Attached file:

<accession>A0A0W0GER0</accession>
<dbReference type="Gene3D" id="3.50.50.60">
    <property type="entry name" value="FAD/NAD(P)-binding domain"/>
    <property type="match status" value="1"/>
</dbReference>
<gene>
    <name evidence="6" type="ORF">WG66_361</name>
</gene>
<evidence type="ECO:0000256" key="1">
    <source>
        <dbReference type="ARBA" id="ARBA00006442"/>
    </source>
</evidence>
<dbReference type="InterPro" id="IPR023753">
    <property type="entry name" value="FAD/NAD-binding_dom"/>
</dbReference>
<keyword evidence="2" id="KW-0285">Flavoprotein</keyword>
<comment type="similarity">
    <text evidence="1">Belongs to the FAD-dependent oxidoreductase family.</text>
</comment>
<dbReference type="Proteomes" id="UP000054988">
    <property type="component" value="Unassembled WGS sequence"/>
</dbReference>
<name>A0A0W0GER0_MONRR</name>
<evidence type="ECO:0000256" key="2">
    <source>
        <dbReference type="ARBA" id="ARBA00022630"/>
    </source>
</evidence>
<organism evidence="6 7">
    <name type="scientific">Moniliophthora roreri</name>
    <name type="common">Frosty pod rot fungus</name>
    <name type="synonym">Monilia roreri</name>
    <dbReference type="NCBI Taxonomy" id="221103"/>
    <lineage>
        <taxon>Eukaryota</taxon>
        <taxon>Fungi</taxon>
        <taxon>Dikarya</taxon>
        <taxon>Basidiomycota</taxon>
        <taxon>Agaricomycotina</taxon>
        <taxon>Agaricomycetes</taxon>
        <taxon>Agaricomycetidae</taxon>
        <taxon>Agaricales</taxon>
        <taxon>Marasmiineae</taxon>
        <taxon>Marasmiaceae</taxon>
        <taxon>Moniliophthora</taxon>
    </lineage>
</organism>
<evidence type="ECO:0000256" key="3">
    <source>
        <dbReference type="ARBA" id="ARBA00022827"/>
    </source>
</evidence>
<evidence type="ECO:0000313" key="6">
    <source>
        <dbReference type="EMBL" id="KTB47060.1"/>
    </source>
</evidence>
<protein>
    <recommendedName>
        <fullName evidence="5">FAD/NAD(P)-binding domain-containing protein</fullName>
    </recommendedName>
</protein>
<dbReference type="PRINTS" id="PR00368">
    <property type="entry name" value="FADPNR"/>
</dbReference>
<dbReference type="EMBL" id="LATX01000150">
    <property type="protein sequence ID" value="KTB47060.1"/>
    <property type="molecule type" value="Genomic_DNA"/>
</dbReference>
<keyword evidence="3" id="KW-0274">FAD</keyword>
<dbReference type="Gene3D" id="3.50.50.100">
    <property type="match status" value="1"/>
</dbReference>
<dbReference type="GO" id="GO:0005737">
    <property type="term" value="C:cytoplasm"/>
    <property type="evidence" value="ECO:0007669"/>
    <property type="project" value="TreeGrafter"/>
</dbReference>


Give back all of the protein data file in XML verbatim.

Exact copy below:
<accession>A0A0W0GER0</accession>
<dbReference type="Gene3D" id="3.50.50.60">
    <property type="entry name" value="FAD/NAD(P)-binding domain"/>
    <property type="match status" value="1"/>
</dbReference>
<gene>
    <name evidence="6" type="ORF">WG66_361</name>
</gene>
<evidence type="ECO:0000256" key="1">
    <source>
        <dbReference type="ARBA" id="ARBA00006442"/>
    </source>
</evidence>
<dbReference type="InterPro" id="IPR023753">
    <property type="entry name" value="FAD/NAD-binding_dom"/>
</dbReference>
<keyword evidence="2" id="KW-0285">Flavoprotein</keyword>
<comment type="similarity">
    <text evidence="1">Belongs to the FAD-dependent oxidoreductase family.</text>
</comment>
<dbReference type="Proteomes" id="UP000054988">
    <property type="component" value="Unassembled WGS sequence"/>
</dbReference>
<name>A0A0W0GER0_MONRR</name>
<evidence type="ECO:0000256" key="2">
    <source>
        <dbReference type="ARBA" id="ARBA00022630"/>
    </source>
</evidence>
<organism evidence="6 7">
    <name type="scientific">Moniliophthora roreri</name>
    <name type="common">Frosty pod rot fungus</name>
    <name type="synonym">Monilia roreri</name>
    <dbReference type="NCBI Taxonomy" id="221103"/>
    <lineage>
        <taxon>Eukaryota</taxon>
        <taxon>Fungi</taxon>
        <taxon>Dikarya</taxon>
        <taxon>Basidiomycota</taxon>
        <taxon>Agaricomycotina</taxon>
        <taxon>Agaricomycetes</taxon>
        <taxon>Agaricomycetidae</taxon>
        <taxon>Agaricales</taxon>
        <taxon>Marasmiineae</taxon>
        <taxon>Marasmiaceae</taxon>
        <taxon>Moniliophthora</taxon>
    </lineage>
</organism>
<evidence type="ECO:0000256" key="3">
    <source>
        <dbReference type="ARBA" id="ARBA00022827"/>
    </source>
</evidence>
<evidence type="ECO:0000313" key="6">
    <source>
        <dbReference type="EMBL" id="KTB47060.1"/>
    </source>
</evidence>
<protein>
    <recommendedName>
        <fullName evidence="5">FAD/NAD(P)-binding domain-containing protein</fullName>
    </recommendedName>
</protein>
<dbReference type="PRINTS" id="PR00368">
    <property type="entry name" value="FADPNR"/>
</dbReference>
<dbReference type="EMBL" id="LATX01000150">
    <property type="protein sequence ID" value="KTB47060.1"/>
    <property type="molecule type" value="Genomic_DNA"/>
</dbReference>
<keyword evidence="3" id="KW-0274">FAD</keyword>
<dbReference type="Gene3D" id="3.50.50.100">
    <property type="match status" value="1"/>
</dbReference>
<dbReference type="GO" id="GO:0005737">
    <property type="term" value="C:cytoplasm"/>
    <property type="evidence" value="ECO:0007669"/>
    <property type="project" value="TreeGrafter"/>
</dbReference>